Camano Island is a unique and beautiful place. Like many other islands in the Puget Sound, water quality and quantity can be adversely affected by expanding populations - of both people and livestock. If you live or work in the Camano Island watershed, District staff can help you manage your farm, protect water quality, promote fish & wildlife habitat, and address other issues on your property. Need help funding your project? Depending what your project is, the Conservation District may be able to share some of the costs.
Camano Island Assessment
If your neighborhood isn't covered in one of our special project areas, don't worry we can still help.
The assessment funding allows Snohomish Conservation District to provide our full range of services to Camano Islanders who live outside of a grant area or when a grant ends. The assessment also allows us to stretch grant funding a little further.
Snohomish Conservation District is increasing its focus on water conservation on Camano Island. Water conservation is especially important living on a sole source aquifer as Camano Islanders do. We provide cost-share funding for rainwater catchment cisterns and are making our way around to the Camano Island water associations to make sure everyone knows that technical and financial assistance is available. You can help by telling your private well neighbors and having your water association secretary call Kathryn at 425-377-7024.
Program Highlights & News
The Snohomish Conservation District and the Veterans Conservation Corps are excited to announce several internship opportunities for United States military veterans. This position will work with landowners on stormwater resource concerns within urban and residential areas of Snohomish County and Camano Island, and occasionally in other parts of the Puget Sound region.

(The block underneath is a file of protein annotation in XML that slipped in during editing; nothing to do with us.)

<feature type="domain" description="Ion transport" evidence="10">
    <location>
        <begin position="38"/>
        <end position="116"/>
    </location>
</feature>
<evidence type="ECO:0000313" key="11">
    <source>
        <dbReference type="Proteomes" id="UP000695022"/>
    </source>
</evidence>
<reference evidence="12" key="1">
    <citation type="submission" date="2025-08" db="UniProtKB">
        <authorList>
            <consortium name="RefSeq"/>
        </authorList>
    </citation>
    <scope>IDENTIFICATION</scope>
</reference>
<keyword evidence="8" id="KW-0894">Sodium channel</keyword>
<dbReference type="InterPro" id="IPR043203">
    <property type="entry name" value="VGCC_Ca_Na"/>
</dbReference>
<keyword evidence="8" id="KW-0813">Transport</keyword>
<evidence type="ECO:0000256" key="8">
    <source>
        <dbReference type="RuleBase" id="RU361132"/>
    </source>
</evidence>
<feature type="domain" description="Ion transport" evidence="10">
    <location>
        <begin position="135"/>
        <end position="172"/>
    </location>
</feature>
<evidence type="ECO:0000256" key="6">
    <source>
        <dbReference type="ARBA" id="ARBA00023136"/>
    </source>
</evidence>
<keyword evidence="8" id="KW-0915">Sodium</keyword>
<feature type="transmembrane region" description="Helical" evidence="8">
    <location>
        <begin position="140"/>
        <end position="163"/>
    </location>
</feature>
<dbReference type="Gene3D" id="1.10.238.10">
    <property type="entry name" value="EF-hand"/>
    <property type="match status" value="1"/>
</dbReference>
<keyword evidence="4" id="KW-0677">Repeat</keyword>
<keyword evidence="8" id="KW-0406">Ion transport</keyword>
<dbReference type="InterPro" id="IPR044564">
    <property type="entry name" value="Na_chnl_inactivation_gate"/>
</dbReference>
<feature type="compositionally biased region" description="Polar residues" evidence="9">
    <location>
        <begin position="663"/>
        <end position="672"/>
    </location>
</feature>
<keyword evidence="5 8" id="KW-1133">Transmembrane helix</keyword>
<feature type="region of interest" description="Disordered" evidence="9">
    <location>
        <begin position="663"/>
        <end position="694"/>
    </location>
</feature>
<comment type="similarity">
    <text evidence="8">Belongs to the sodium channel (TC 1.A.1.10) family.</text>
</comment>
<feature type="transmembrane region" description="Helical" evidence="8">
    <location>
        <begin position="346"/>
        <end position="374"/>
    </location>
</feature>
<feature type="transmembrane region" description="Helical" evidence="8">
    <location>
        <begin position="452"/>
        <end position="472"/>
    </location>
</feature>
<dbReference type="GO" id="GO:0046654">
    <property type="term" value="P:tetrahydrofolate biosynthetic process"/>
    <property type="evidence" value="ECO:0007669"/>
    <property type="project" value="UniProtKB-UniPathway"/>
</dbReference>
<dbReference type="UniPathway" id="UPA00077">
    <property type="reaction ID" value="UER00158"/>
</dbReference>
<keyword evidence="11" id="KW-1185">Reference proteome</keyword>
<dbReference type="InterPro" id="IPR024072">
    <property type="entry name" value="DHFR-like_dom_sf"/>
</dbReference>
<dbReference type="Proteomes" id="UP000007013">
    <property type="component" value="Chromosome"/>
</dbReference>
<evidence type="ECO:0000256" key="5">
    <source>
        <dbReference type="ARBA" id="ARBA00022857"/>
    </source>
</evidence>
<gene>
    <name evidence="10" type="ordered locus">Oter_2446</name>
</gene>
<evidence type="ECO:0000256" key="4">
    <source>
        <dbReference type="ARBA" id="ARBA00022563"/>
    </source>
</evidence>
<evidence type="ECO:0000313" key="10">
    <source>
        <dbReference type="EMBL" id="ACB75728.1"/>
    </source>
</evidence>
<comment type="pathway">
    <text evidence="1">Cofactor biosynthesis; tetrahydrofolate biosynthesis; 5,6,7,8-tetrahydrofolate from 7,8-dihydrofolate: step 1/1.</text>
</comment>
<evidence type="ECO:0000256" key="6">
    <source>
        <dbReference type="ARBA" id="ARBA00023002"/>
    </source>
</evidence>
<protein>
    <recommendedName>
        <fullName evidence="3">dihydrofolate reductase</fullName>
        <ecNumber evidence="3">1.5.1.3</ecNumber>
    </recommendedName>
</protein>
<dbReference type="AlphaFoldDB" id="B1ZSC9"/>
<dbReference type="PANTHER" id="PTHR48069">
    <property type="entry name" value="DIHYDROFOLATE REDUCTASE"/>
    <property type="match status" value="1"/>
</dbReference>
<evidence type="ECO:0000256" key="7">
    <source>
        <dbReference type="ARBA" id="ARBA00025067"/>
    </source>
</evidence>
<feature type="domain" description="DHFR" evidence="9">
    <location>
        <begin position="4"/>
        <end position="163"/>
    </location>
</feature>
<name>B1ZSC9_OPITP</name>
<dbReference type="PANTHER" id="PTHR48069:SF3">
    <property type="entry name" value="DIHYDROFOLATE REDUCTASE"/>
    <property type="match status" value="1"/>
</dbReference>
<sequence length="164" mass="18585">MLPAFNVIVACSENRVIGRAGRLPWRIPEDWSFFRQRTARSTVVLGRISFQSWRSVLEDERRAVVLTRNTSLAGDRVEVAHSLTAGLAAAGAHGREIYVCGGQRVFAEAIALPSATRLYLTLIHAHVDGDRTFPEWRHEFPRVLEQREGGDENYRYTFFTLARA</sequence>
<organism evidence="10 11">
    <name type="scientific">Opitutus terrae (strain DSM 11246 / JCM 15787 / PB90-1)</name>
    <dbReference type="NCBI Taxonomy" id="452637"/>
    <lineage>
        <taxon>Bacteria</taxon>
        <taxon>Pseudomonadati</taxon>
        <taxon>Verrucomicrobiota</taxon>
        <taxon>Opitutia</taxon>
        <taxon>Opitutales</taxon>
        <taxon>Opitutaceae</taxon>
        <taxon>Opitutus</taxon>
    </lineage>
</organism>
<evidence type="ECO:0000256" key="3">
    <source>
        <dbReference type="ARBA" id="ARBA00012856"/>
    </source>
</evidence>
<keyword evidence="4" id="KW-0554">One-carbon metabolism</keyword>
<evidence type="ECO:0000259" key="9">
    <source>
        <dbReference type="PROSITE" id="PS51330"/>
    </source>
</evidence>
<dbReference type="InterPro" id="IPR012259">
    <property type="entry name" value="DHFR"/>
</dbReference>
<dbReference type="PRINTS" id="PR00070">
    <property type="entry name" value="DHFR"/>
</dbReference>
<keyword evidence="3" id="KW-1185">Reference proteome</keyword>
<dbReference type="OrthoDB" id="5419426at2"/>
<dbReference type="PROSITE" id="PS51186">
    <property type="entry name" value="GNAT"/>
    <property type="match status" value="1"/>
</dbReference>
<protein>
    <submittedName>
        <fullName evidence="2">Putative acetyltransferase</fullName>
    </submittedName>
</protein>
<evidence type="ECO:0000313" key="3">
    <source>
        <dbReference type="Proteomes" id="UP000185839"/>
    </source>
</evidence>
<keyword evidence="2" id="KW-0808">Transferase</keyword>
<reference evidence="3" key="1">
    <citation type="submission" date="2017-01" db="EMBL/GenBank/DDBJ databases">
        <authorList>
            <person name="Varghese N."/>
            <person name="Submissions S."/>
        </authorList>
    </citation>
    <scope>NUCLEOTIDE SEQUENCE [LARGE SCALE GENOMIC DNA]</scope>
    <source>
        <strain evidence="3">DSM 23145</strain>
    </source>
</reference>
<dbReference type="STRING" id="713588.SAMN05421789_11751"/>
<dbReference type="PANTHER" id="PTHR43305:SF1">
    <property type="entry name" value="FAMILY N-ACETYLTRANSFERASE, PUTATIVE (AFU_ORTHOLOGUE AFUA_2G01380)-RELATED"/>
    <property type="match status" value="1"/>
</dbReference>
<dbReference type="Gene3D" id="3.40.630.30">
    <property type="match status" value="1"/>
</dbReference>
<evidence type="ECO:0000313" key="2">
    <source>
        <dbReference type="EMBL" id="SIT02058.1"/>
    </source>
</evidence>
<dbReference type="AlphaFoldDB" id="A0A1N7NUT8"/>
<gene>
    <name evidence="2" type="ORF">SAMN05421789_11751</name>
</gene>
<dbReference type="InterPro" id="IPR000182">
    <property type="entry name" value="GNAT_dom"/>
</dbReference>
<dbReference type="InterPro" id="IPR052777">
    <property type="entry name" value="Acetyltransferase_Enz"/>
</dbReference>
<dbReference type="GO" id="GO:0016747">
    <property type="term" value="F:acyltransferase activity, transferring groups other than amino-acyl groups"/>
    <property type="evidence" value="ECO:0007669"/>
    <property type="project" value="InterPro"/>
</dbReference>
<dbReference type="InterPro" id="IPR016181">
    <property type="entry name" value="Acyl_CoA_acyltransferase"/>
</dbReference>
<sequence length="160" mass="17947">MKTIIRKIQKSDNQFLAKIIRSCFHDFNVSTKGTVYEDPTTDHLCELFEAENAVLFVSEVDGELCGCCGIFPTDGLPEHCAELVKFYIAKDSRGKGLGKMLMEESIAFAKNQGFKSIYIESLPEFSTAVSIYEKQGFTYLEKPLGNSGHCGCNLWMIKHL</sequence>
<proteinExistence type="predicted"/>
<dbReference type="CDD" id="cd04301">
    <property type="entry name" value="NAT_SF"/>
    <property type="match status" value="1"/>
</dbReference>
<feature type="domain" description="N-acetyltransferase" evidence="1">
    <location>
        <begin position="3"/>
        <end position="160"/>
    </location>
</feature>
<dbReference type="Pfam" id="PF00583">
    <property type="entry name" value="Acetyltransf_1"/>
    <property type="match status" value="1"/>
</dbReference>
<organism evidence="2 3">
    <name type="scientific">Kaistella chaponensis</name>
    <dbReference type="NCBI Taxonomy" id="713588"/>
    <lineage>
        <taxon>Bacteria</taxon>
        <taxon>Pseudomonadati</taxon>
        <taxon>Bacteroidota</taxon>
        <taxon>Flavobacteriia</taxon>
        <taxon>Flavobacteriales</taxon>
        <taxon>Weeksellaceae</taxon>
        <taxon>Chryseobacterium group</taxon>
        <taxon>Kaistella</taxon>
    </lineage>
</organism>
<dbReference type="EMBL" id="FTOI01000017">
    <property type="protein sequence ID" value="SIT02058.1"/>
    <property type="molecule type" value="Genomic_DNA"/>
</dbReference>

As Westsiders here in Washington, it’s difficult to imagine the threat of a wildfire as we tromp through the rain and mud for close to eight months of the year. But due to our beautiful dry summers, the landscape can dry out quickly, presenting a window of time where a grass or forest fire can pose a serious threat to property and lives.
SCD staff had a blast teaching Utsalady Elementary students about water conservation at the 2017 Camano Conservation Celebration hosted by Camano Center.
Michael Hipp joined the staff of Snohomish Conservation District in March to lead the District’s Sound Horsekeeping program and assist landowners with livestock and farm management. A native Texan, Michael built and managed a horse ranch for many years north of Amarillo.
What are your thoughts on how agriculture in Snohomish County can be resilient to future changes? The Conservation District is sponsoring a project called Photovoice where farmers will explore topics such as:
We’re filling our office to the brim with rain barrels and keeping our doors open late for this special one-day only pick-up event, just in time for summer watering. You will get a pre-assembled 55-gallon barrel with sturdy components (spigot, overflow spout, mesh over inlet).
Like all new endeavors, creating habitat for local pollinators can seem a little daunting at first glance. If you take it step by step however, it can be simple, interesting, and rewarding for you and your plants.
Snohomish Conservation District hosted members of the Washington State Conservation Commission and other partners and elected officials on a tour of the area on Wednesday, January 18th. The tour is part of a two-day work session that the Commission holds quarterly for its ten-member board and commission staff around the state.
Snohomish Conservation District has an opening for a Resource Planner I position. The Resource Planner I is focused on providing technical assistance and education to equine and small farm landowners in Snohomish County and Camano Island.
Special Project Areas
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